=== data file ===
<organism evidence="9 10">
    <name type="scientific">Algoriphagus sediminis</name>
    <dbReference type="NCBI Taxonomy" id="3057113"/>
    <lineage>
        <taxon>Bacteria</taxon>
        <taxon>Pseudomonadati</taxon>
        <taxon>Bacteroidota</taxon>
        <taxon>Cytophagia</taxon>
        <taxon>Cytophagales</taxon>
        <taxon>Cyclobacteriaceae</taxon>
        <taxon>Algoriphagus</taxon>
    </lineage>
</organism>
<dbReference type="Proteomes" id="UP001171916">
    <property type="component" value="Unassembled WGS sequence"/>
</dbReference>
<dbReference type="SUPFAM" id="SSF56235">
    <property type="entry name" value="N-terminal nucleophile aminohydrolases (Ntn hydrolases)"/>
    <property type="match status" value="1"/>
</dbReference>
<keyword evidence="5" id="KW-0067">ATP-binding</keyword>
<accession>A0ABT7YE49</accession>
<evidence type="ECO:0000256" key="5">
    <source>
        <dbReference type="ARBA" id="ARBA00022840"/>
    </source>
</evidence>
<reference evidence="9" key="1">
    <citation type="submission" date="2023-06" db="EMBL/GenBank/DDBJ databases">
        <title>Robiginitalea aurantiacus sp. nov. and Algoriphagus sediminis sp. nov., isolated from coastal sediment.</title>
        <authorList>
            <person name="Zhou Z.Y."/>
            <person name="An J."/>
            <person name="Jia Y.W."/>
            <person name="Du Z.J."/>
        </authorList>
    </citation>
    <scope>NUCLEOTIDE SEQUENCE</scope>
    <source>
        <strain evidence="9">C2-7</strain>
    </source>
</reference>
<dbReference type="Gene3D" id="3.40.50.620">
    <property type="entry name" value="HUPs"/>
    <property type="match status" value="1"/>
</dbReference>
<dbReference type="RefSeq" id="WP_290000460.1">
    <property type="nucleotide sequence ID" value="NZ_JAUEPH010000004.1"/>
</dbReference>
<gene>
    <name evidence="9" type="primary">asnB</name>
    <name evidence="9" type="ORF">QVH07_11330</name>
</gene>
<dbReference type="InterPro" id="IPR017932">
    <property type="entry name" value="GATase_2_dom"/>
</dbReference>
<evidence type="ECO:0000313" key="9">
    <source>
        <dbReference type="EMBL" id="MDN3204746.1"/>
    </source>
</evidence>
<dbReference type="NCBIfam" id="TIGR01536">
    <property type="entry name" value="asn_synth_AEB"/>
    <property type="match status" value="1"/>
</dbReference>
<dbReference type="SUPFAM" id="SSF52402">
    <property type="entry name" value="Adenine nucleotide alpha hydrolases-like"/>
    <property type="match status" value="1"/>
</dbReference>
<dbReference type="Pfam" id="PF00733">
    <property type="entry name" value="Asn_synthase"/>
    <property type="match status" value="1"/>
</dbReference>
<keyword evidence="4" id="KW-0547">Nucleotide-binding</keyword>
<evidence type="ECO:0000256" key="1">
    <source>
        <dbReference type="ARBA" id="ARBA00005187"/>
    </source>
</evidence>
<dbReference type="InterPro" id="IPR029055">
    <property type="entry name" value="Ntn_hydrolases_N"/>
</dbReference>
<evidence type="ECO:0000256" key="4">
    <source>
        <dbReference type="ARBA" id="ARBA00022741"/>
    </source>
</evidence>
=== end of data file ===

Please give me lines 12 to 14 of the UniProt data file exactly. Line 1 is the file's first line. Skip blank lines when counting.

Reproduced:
    </lineage>
</organism>
<dbReference type="Proteomes" id="UP001171916">